Engaging 21st Century Researchers

Monday 2nd July 2018, 12:30 – 6:00pm

A workshop exploring museum engagements with academic and community researchers, related to Engaging Collections Online, a project funded by the Designated Development Fund, Arts Council England.

take-hold

Until 17 June 2018

Free

Available from the Front Desk

India, Empire and Colonial Collecting

This gallery-taught, discussion based, session will introduce students to ‘indigenous’ tribal communities in India and explore their complex relationship with Britain during the empire. Using handling objects students will question colonial collection practices and look into how modern day collecting

MAA Museum of Archaeology and Anthropology

Clarke Hall: Archaeology of Cambridge[bs_row class=”row”][bs_col class=”col-sm-6″]Text[/bs_col][bs_col class=”col-sm-6″]Text[/bs_col][/bs_row] Located on the ground floor, the Cambridge Gallery is devoted to British archaeology and, in particular, the archaeology of Cambridge and the surrounding area. The only display of its kind in the

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Exhibitions

Social Documentation

The new MAA Documentation System combines open-source technologies with deep social computing principles to create a truly innovative approach to museum documentation. The new MAA Documentation System shifts the age-old documentation principles of standardized description and information accumulation to multi-vocal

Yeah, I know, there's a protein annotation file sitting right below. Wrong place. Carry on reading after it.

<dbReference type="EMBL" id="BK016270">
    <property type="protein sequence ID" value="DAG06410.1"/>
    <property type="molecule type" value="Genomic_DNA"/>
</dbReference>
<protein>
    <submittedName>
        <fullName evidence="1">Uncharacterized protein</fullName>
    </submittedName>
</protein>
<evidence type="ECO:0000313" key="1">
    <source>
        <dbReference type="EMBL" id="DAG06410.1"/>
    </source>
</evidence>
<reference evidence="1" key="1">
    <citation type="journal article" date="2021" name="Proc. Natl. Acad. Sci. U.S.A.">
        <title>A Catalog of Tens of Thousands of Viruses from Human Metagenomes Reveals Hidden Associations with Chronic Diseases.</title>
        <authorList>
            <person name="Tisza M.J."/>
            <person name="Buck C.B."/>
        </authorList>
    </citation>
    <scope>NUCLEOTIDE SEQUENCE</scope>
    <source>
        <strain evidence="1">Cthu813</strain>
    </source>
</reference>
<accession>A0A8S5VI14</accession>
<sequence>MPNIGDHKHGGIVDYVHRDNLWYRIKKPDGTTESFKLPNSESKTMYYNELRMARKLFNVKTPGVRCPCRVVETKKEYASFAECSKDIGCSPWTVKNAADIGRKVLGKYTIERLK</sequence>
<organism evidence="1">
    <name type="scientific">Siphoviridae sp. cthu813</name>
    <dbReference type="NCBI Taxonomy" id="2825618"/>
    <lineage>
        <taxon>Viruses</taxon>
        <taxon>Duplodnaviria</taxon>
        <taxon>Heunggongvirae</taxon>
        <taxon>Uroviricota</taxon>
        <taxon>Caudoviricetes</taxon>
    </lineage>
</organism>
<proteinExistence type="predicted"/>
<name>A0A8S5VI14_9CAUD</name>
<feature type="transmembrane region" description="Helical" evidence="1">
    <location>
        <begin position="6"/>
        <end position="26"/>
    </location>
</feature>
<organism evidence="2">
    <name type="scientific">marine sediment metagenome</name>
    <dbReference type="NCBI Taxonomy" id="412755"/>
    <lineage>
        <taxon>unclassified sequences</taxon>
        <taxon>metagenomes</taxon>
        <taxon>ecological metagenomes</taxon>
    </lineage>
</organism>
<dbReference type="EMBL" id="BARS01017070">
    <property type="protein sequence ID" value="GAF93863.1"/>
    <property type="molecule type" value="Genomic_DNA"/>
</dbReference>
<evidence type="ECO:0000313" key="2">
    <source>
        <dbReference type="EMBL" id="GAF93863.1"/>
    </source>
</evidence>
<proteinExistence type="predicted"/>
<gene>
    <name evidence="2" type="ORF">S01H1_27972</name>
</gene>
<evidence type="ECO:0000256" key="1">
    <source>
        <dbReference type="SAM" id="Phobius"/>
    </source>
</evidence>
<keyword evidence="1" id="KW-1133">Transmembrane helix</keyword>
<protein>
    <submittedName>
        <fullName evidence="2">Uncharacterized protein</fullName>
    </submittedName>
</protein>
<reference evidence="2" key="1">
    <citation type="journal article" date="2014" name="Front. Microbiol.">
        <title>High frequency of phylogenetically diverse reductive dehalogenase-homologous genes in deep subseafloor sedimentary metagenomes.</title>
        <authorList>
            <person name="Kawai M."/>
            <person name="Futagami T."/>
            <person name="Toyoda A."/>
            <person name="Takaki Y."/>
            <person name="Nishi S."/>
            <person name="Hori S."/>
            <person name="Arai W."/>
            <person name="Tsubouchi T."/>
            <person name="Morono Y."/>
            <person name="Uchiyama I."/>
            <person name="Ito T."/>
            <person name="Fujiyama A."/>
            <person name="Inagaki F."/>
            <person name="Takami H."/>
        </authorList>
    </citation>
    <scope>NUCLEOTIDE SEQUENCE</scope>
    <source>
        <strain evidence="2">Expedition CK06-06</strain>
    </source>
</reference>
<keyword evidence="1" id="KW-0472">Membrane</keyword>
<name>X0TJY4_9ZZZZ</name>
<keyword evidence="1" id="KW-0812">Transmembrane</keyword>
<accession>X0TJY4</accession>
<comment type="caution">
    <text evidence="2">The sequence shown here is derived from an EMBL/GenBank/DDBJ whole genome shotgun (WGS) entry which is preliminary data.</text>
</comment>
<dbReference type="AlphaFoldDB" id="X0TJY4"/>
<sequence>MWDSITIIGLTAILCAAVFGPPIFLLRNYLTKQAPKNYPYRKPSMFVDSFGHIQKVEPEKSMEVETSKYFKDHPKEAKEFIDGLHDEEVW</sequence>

Recontextualizing Digital Objects

This proposal, a collaboration between the Ashiwi Awan Museum and Heritage Center (AAMHC), , representing the Zuni Community of the Zuni tribe, New Mexico – USA, Dr. Ramesh Srinivasan, an expert in cultural and ethnographic approaches toward the creation and

Rauru: Tene Waitere, Maori Carving, Colonial History

Tene Waitere (1854-1931) was one of the greatest Maori carvers of the colonial period. He acquired his skills in a customary manner, and had a profound knowledge of carving traditions, but worked in a new world, in the decades following

Art in Oceania

  The art traditions of Oceania have long been highly renowned. They have fascinated generations of museum visitors, artists, art historians, and anthropologists. While the profound influence of Pacific art on European modernists has often been noted, in recent decades

The Sea of Islands: the Pacific in the 19th century

This project involves work towards a major comparative history of the Pacific in the nineteenth century. While the historiography of the Pacific in the colonial age, and indeed of the colonial age in general, has oscillated between negative accounts that

Rock Art

Rock Art is an ongoing research project exploring the range, chronology, forms and contemporary meaning of Australian Rock Art from Arnem Land, Norther Australia. Fortunate circumstances – and good work by the first generation of field researchers – have provided

Getty Images

Getty Images is a two year research project, funded by the Getty Fund, to catalogue the photographic collections from the Arctic and Africa.

TEXTILES

The Textiles web site

WORDIE EXPEDITION

The Wordie Expedition Website is a geo-blog mashup, developed by the Museum and its MPhil students (2006-2007). It charts the voyage of the 1927 Wordie Expedition to Greenland and Baffin Island through interactive maps, blogs, comments and collections.    

Visual Histories

  Visual Histories Web Site

Blobgects

Blobgects is an innovative experiment where catalogue entries of the Museum’s collections are presented in a BLOG format. Visitors can tag pages, select via a tag-cloud, comment, trackback and save searches, all within the catalogue blog.

Bodies Exposed: Image and Identity

In a visually overloaded world we are bombarded with images of how we should look, act, and think. These images can define who we are. This exhibition demonstrates the conflicting ways we represent ourselves by exploring themes such as beauty,